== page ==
Sections of the Gujarati press were obviously not pleased with the Guild’s report and expressed their dissent. But there were no attempts to visit vengeance upon the team members or the Guild. No FIRs were filed; the chief minister did not hold a press conference to denounce the Guild and its members. It remained a conversation within the journalistic fraternity.
This was an earnest effort by a professional body of journalists to try to initiate introspection among the entire journalistic fraternity, not just in Gujarat. As the country entered the decades of armed contestations, reporting from conflict zones became complex and hazardous. It was vitally important that the media, both as a democratic institution and as a modern professional organisation, should try to prescribe good practices and proscribe not so healthy ones. And that remains a work in progress. Ask any police or army officer who has done a spot of duty in a conflict zone and they will have a litany of complaints and suggestions on how the media should do its job. As will those who are critical of the way the security forces operate.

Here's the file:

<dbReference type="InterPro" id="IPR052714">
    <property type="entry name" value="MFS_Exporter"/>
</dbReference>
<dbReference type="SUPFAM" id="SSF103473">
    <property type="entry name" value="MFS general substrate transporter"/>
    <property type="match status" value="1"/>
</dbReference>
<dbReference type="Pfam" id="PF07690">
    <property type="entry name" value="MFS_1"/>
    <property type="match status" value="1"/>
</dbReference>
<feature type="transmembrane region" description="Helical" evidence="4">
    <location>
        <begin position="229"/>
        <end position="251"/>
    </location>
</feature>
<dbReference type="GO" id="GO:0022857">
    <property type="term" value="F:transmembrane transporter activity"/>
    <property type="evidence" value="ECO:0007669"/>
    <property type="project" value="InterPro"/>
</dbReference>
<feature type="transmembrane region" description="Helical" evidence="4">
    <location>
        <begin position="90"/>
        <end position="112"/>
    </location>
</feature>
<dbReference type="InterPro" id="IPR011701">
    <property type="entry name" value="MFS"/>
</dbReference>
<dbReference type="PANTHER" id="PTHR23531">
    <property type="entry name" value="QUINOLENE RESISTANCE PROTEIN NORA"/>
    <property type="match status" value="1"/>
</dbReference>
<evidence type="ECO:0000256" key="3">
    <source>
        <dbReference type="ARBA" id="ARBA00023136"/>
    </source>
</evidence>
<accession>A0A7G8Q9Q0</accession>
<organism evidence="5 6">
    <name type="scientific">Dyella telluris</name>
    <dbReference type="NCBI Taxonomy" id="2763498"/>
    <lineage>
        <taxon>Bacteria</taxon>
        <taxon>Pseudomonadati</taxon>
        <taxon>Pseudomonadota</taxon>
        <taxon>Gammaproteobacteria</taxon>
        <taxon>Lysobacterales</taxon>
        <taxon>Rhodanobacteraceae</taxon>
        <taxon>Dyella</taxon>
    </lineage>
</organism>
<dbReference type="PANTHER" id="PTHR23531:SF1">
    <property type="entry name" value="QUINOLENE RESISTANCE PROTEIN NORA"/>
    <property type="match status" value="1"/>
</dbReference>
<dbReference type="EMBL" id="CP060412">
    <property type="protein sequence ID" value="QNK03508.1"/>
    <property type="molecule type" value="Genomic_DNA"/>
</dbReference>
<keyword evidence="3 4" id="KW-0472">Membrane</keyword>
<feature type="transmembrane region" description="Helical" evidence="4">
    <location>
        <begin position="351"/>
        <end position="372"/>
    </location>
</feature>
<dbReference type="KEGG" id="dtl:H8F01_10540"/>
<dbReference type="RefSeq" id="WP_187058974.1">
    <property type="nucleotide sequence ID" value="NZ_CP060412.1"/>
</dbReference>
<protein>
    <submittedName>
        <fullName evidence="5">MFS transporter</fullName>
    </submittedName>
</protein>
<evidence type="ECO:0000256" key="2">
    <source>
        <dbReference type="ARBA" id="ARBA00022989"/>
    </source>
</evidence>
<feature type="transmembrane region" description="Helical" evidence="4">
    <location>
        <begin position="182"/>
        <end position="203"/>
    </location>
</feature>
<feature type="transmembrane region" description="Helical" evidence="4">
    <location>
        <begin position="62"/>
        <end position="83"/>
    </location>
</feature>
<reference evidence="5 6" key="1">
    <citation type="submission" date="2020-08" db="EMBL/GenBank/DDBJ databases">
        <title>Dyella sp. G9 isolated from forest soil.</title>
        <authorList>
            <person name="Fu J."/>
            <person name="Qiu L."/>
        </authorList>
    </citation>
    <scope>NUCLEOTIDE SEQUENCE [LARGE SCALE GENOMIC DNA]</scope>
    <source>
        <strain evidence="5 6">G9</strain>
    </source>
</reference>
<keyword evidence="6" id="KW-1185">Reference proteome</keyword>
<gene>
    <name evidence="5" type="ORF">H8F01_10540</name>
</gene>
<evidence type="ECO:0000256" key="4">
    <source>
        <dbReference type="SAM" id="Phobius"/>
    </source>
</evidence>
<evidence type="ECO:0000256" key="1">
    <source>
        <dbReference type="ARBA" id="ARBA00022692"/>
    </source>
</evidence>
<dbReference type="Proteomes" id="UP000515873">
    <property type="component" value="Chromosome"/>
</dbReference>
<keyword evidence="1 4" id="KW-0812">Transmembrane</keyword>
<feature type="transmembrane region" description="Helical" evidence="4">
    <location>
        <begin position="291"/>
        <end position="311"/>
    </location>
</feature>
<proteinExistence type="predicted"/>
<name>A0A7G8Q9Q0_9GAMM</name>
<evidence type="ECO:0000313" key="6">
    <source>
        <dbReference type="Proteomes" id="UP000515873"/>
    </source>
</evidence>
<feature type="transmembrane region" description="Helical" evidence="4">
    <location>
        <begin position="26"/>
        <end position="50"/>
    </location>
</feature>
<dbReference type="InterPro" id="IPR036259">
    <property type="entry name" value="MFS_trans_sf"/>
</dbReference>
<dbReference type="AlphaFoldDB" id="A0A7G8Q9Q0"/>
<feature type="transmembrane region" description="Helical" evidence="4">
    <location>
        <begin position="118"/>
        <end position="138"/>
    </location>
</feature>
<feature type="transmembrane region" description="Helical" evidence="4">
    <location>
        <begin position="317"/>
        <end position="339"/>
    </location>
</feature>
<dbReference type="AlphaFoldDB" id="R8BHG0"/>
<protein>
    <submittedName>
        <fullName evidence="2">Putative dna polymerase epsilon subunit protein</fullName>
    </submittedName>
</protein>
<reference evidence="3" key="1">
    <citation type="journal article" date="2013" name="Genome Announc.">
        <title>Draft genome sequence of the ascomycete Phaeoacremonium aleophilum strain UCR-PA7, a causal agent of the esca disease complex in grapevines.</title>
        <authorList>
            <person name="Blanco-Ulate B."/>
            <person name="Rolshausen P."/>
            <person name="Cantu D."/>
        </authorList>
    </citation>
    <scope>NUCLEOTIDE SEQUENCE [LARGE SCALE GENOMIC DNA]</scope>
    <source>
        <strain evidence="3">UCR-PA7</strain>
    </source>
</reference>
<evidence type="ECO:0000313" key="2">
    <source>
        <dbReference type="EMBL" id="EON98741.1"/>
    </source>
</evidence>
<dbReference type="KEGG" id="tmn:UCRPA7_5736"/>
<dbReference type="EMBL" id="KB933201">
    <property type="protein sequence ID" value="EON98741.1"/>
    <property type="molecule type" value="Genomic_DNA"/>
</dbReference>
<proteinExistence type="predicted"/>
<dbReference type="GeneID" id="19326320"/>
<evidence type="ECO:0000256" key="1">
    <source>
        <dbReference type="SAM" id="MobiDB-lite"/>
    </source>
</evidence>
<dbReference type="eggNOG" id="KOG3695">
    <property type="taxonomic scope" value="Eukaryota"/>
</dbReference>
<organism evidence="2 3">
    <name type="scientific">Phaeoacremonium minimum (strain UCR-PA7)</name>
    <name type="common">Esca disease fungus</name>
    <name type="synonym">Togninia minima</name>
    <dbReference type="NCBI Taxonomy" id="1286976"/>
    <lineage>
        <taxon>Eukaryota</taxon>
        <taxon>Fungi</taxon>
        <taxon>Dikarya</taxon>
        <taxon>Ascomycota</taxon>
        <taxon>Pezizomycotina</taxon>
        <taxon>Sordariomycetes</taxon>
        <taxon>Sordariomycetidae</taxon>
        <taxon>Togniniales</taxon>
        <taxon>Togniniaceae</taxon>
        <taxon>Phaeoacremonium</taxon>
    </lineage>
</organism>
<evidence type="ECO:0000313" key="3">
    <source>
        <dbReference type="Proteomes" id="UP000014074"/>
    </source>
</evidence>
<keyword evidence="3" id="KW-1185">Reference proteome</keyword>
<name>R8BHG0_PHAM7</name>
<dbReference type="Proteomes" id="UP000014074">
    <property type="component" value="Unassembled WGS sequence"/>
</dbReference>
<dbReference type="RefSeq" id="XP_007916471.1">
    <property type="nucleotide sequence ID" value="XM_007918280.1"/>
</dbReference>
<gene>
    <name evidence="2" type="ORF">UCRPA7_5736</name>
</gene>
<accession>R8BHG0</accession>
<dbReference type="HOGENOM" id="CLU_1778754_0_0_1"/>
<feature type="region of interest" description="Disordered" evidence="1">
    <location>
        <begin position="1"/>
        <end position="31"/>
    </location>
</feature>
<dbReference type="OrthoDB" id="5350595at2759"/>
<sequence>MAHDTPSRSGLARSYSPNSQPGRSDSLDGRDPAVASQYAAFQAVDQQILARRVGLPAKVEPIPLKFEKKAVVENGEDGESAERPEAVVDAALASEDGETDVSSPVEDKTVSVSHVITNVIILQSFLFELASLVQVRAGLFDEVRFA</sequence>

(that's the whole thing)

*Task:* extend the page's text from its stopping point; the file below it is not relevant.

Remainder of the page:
The democratisation of the media has been triggered exponentially by revolutionary enhancements in technologies of information; there is a virtual chaos, with a million mobile handlers churning out distortion and disparagement. There are no standards; nothing is considered sacred, nothing profane. It is a state of nature, everyone is at war with everyone, to paraphrase Thomas Hobbes. And, when ethnic groups declare war on one another, the notions of media objectivity and professional neutrality are the first casualty.
For months, Manipur has tragically willed itself into a self-feeding cycle of violence. The agencies of state and governance in New Delhi and Imphal have overplayed the hand of majoritarian viciousness. The media in Manipur, too, succumbed to this game of ethnic antagonism.
After an extensive internal conversation, the Guild decided to send a three-member team to Manipur. The overwhelming majority of the editors in the Guild belong to the “mainland” and none has any fish to fry in the Manipur ethnic fires. It is in this context that the Editors Guild wages a lone, and perhaps a losing, battle to remind media professionals of norms and ethics. To restore a semblance of order. The very instrument of an inquiry team is anchored in the journalist’s sacred obligations—of public duty to inform and educate readers and citizens. For this, the Guild and its team members are being harassed and prosecuted.